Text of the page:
Landscape Photography from the Side of the Road
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For most people the idea of landscape photography means getting a good backpack that can carry everything, then hiking for miles to a destination. You need to be fit, and prepared for anything that might happen. You might have to camp, and sleep, out in the wilderness. It would be an adventure, and you get to photograph some areas that others never get to see.
I don’t do that. Never have, and I can’t see it happening anytime in the near future. I don’t think there is anything wrong with it, but I would never do that on my own, especially not here in Australia. The hiking part would be okay, but, again, only if I had company. There are just so many other ways of doing landscape photography.
The sun trying to break through the trees meant we had to find somewhere to stop and take some photos.
One of those methods is car trunk photography, also known as roadside photography.
It sounds easy right? It’s simply about doing photography that isn’t far from your car.
Lake Eildon water level was down and these trees were reflected in the water beautifully, but we had to walk to get to them. We could still see the car in the distance.
One of the most famous photographers of our time was well known for using his car to take photos, Ansel Adams. You likely have seen the photo of him on top of his car with his camera, setting up an image. Boards were put over his roof racks so he could stand up there with his big view camera. My car has roof racks, maybe I should consider doing the same.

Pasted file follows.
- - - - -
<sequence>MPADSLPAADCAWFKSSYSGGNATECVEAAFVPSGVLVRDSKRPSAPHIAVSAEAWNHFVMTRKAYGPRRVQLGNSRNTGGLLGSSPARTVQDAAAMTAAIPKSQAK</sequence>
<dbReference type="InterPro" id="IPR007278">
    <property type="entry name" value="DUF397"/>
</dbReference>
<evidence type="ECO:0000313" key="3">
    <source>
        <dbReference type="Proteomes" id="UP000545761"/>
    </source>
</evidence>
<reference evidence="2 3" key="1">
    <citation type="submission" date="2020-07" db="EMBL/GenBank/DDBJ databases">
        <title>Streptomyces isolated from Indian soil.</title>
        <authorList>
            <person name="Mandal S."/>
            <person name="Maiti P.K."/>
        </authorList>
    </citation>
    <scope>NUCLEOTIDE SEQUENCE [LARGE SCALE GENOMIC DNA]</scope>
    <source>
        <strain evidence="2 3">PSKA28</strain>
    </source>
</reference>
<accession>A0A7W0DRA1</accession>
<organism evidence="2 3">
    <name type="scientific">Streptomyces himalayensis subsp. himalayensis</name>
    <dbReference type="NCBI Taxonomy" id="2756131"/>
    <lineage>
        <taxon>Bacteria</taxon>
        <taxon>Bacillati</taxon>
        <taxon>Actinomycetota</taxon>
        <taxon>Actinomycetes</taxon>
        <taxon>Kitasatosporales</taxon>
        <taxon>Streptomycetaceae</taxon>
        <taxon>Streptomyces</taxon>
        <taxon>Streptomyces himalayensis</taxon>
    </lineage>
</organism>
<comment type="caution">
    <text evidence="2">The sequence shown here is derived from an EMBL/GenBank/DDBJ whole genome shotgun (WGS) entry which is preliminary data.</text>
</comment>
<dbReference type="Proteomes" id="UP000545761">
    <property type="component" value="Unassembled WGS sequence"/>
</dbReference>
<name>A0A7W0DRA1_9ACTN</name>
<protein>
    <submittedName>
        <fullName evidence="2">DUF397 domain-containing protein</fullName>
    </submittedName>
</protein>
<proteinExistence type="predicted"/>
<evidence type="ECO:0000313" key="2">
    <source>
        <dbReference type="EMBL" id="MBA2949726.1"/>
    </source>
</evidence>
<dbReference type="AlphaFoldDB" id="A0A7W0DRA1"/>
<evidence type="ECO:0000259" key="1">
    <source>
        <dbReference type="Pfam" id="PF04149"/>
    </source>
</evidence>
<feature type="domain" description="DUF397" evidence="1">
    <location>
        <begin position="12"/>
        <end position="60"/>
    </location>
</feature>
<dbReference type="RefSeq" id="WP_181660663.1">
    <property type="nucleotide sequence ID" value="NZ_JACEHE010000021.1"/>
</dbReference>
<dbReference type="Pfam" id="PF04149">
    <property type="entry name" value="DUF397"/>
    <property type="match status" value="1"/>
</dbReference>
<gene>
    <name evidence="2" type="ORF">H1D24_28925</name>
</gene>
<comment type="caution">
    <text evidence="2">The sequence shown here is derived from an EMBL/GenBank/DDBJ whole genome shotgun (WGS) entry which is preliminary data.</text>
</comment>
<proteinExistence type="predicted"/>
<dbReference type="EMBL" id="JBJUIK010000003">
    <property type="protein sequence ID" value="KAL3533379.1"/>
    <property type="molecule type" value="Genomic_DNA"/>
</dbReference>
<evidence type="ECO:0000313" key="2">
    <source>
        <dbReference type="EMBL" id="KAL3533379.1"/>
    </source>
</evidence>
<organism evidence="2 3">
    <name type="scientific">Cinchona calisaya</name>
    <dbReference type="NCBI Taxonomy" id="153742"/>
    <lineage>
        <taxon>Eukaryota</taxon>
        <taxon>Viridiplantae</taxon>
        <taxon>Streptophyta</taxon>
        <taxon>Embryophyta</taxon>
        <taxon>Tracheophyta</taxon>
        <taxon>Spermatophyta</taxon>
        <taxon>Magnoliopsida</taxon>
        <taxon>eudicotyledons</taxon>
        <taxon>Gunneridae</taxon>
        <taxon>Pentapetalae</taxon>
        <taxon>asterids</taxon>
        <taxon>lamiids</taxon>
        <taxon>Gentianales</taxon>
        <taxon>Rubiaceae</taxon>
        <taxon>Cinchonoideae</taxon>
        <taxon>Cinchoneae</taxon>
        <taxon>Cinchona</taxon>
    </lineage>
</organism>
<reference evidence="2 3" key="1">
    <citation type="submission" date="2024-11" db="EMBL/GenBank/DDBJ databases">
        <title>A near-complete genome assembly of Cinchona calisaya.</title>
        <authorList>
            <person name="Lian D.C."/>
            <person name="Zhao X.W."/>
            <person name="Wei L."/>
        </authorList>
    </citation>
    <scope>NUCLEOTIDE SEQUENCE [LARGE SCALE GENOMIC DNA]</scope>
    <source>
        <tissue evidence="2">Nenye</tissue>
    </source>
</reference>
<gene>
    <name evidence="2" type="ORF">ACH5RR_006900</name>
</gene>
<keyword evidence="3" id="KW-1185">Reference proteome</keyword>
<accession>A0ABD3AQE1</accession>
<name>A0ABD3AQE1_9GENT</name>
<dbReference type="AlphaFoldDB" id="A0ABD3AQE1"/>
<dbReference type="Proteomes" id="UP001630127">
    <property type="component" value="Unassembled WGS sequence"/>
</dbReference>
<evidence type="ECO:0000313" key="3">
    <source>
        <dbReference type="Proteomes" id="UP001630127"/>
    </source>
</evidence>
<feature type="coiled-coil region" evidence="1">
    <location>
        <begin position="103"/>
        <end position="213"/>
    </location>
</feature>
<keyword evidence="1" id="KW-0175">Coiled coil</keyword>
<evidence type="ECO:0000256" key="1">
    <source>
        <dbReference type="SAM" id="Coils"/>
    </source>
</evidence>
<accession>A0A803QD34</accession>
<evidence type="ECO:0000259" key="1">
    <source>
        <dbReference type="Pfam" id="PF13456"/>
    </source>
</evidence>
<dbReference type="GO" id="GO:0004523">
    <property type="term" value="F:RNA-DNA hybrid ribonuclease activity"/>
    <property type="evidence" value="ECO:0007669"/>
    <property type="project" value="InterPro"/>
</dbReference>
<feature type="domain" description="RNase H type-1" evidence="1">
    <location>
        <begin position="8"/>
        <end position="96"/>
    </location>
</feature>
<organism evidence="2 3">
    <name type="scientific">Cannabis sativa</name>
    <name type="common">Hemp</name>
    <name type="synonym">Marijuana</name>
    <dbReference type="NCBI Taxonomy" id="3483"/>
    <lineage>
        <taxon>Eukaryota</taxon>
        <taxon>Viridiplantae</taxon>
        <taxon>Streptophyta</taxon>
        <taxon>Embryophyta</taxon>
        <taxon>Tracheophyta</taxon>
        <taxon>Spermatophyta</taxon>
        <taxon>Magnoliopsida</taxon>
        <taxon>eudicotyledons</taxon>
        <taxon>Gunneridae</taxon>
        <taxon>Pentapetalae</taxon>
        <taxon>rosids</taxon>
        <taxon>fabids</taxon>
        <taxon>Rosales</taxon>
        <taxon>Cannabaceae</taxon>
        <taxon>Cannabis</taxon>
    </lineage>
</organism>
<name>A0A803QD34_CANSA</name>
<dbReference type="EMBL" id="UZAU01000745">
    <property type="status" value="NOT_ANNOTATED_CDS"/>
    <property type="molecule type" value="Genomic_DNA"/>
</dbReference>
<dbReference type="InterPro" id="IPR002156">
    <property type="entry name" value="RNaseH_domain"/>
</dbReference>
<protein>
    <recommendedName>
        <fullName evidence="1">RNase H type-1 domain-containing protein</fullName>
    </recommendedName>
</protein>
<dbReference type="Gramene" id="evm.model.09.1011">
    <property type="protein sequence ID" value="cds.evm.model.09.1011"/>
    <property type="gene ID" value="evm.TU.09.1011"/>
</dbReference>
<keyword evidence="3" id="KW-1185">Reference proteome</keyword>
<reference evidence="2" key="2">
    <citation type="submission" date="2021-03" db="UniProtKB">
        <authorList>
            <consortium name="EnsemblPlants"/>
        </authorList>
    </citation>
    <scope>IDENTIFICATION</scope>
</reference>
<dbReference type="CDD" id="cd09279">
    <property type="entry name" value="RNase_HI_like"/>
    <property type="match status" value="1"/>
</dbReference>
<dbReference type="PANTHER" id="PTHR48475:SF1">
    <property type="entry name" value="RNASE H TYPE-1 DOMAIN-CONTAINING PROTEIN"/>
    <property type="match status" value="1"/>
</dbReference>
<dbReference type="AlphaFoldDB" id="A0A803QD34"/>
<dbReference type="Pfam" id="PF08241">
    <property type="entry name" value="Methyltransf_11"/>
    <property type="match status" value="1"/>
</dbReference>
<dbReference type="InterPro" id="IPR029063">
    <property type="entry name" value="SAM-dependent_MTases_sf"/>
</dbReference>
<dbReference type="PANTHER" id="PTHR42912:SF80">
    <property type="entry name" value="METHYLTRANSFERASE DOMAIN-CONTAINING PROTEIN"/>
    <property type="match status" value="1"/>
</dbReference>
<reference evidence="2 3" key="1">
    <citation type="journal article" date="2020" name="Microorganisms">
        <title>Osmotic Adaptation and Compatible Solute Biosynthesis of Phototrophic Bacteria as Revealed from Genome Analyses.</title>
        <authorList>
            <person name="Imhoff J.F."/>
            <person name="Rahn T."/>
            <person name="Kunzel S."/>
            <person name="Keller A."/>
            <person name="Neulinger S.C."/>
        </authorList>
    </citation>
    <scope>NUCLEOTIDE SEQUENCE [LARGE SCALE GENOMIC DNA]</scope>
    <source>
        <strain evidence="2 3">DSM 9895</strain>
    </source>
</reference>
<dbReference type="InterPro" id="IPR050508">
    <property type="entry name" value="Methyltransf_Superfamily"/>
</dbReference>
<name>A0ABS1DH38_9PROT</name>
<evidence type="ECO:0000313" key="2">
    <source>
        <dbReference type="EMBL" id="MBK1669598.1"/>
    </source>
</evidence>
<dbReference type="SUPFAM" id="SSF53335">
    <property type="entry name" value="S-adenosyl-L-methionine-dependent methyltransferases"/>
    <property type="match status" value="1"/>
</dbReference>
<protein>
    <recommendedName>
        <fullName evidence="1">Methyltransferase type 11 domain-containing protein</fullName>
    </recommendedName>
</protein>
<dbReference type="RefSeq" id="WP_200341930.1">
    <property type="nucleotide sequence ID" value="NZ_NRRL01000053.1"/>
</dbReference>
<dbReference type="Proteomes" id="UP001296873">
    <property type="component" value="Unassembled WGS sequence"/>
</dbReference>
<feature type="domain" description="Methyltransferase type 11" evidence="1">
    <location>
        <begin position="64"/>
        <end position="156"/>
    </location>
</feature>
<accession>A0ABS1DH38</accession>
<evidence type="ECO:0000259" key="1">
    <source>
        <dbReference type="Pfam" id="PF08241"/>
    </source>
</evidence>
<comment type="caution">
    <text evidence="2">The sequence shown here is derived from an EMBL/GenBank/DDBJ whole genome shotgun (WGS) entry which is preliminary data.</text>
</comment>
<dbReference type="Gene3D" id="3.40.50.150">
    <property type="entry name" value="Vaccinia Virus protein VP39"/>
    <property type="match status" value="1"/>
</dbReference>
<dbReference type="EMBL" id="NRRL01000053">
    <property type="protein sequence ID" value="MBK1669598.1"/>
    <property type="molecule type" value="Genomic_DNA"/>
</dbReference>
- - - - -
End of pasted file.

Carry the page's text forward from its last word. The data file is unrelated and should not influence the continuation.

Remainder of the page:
Moose Peterson is another photographer that loads up the trunk of his car with his full set of gear, and has a second bag to carry some of it around. He has full knowledge that the car isn’t too far away if he needs to grab something.
One of the best advantages of doing this kind of photography is that you can take as much gear as you like with you. You aren’t restricted by how much you can carry, you can take everything you think you might need.
The car was right behind me, I got out my zoom and took this shot of a dam showing an old bridge that had emerged as the dam water level went down.
You may just have a compact camera and not a lot of photography gear, but you may also decide to take your umbrella, coat, scarf, gloves and hat, or other weather appropriate clothing. If it is hot take your sunscreen and sunhat, don’t be silly with the sun.
But if you are doing this type of photography you will likely be using a DSLR or Mirrorless camera, and you might have a lot more to take with you. If you do have a lot of gear, it may be best to use two bags – one as the main bag to hold everything, usually the bigger one, and the second one to carry what you need for any particular place you stop.
Once you get out and look around, you often find you don’t have the right lens, but as the car isn’t that far away you can go and change it easily. This also means you can take tripods, filters, monopods, anything that there might be a possibility of using. You just never know.
A foggy morning along the road. Just pull over, take some photos and get back in the car before you get too cold.
It is all very well pulling up on the side of the road to do what you want to do, but you also have to make sure that it is safe as well. When you pull up, get right off the road and as you get out of your car, or back in again, look for cars or trucks that might be driving past so you don’t get hit.